DETROIT – They could become the NHL version of Peyton and Eli Manning. When the Indianapolis Colts won Super Bowl XLI, Peyton was named the game's most valuable player. One year later, when the New York Giants won Super Bowl XLII, Eli was the MVP. Two brothers. Two quarterbacks. Top honors, back to back.
Now here are Henrik and Daniel Sedin(notes), who not only are brothers, but identical twins; who not only both play forward – Henrik at center, Daniel at left wing – but play on the same line for the same team, the Vancouver Canucks. Last year, Henrik won the Art Ross Trophy as the NHL's leading scorer and the Hart Trophy as the league's most valuable player. This year, Daniel leads the league in scoring and is making a case for MVP.
Daniel scored two more goals Wednesday night as the Canucks beat the Detroit Red Wings 2-1 and widened their lead to a staggering 10 points atop the Western Conference. Who earned the primary assist on both goals? Who else? Henrik.
"I think this is something out of the ordinary, having two brothers one year after the other, having a chance of both winning the scoring title, maybe having a chance to both win the Hart," Canucks coach Alain Vigneault said afterward. "I mean, we could be seeing history right now."
Not that you would know it from talking to them. They argue like, well, brothers. But it isn't about who's better. It's about who is not hyping whom.
"Hank is doing most of the talking," Daniel said. "He's pushing me."
"No," Henrik said. "He didn't do it for me last year, so …"
"Aw, I don't know," Henrik said. "There's a lot of guys."
Sure there are, and had Pittsburgh Penguins captain Sidney Crosby(notes) not suffered a concussion in early January, there would have been only one. With 32 goals and 66 points through 41 games, Crosby was on pace for the best statistical season in the NHL since the early 1990s. He was the runaway favorite for the Art Ross and the Hart. Henrik said it himself in late December: "Right now, I think it's Crosby by far. There's nothing you can say."
But who has been blessed more lately than Daniel Sedin? He and his wife had a baby girl at 5:19 p.m. Monday in Vancouver. Daniel flew to Detroit on Tuesday to join the team and jumped into the lineup without practicing for three days. In the second period, he was trying to find a teammate with a backdoor pass – yep, Henrik – when the puck deflected off a defenseman's skate and into the net. In the third period, the puck found him on the power play while the Detroit goaltender was on his butt with no stick. Quick shot. Score.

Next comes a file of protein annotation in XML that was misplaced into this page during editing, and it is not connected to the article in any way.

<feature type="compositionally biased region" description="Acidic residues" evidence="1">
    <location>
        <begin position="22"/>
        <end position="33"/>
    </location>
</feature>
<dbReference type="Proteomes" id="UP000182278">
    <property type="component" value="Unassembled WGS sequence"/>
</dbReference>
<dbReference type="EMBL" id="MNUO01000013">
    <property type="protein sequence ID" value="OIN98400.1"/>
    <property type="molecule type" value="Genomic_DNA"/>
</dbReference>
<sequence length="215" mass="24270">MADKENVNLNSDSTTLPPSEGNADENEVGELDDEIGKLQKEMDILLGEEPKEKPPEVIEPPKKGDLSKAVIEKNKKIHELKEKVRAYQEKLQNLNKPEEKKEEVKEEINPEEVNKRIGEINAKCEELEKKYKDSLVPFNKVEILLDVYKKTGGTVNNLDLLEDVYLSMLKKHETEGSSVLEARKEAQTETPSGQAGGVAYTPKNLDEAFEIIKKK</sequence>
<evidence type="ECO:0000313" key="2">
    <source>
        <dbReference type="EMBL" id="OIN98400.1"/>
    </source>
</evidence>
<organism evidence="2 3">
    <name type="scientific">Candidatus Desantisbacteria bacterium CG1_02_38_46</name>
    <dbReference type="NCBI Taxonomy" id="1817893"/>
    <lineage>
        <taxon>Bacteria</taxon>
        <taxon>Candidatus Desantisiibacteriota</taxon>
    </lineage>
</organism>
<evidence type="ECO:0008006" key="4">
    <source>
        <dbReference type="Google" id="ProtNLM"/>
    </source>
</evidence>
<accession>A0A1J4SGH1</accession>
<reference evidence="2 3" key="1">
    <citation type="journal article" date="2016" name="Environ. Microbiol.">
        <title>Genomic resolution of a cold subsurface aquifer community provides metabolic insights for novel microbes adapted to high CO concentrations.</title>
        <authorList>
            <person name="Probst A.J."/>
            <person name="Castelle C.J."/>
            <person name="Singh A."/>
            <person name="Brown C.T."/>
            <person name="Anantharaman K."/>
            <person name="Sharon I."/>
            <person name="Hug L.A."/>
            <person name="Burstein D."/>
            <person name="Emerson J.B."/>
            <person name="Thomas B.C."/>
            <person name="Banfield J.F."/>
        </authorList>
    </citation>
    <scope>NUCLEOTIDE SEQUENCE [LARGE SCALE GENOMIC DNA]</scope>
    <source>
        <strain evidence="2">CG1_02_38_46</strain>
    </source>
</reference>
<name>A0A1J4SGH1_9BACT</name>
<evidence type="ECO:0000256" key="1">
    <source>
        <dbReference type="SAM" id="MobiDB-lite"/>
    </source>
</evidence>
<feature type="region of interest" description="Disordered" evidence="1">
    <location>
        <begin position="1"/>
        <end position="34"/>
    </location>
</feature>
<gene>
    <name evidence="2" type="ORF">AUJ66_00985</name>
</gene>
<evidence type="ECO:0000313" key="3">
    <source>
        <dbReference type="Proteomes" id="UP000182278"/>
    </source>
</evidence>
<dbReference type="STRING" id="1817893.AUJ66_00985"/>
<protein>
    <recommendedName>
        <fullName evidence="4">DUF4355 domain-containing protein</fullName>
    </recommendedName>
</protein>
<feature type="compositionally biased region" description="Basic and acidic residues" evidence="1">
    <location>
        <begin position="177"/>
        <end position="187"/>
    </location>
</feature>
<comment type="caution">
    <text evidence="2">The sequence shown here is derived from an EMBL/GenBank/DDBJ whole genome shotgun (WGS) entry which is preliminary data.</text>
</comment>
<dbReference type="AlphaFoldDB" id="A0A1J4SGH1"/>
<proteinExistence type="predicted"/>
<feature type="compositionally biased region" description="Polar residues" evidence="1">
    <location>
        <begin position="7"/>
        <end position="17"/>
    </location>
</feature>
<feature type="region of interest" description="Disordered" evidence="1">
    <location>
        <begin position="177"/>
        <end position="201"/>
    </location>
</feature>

Suddenly, Daniel has a career-high 40 goals, only three behind the Tampa Bay Lightning's Steven Stamkos(notes), who has only three goals in his past 19 games. Daniel has a career-high 95 points, seven more than the next guy, Henrik.
The twins have never been separated by much. They were born Sept. 26, 1980, in Ornskoldsvik, Sweden. They were constantly competing growing up – golf, tennis, school.
"I think school was pretty tight," Henrik said.
Who got the better grades?
"I was waiting for the question," Henrik said, smiling. "Yeah, it was me."
They're still constantly competing – when they work out in the summertime, when they go running, even when they have kids. Daniel had one first. Henrik followed. Now with the newborn, Daniel leads, 3-2.
"I think that's why we're where we are," Henrik said, "because we've pushed each other to get there."
The only thing in which they haven't competed is hockey. They played together as kids. They were drafted together by the Canucks in 1999 – Daniel second overall, Henrik third – after some deft maneuvering by Brian Burke, then Vancouver's general manager. Henrik has averaged .823 points per game in his career with the Canucks. Daniel has averaged .824.
"We play on the same line, so we're going to be happy for each other," Henrik said.
When Henrik accepted the Hart Trophy in Las Vegas last year, Daniel already had flown home to Sweden. He watched the ceremony on television and sent his brother a text message to congratulate him. He said he never envisioned winning the Hart himself, even though it couldn't have been easier, seeing his identical image on stage on the Strip.
"I looked at how Hank handled it last year," Daniel said. "He came to the rink every day and played the same way. You can't start focusing on those kind of things. It's going to ruin your game."
The irony of all this is that the twins had to split, however briefly, to reach their full potential. Daniel missed 19 games last season with a broken foot. While Daniel was out, Henrik proved to their critics – and to themselves – that one could play without the other. Henrik also learned not to rely on his brother. When Daniel returned, Henrik was more confident and dangerous. Daniel, too.
"That's been a weakness in our game," Daniel said. "When we've been struggling, we've been looking to each other because that's the easiest play to make. Now we try to use a lot of other players out there, which opens up things for us, too."
All sorts of possibilities have opened up. An Art Ross and a Hart for Daniel, too? It could happen. The Sedins could be an NHL version of the Mannings – except Daniel said he doesn't care about the MVP part of that parallel. The Mannings didn't win their back-to-back MVP awards in the regular season. They won them in the Super Bowl. Each won a championship. The Sedins could win one together.
"I would love to win the Stanley Cup," Daniel said. "That's the one thing that would be very special."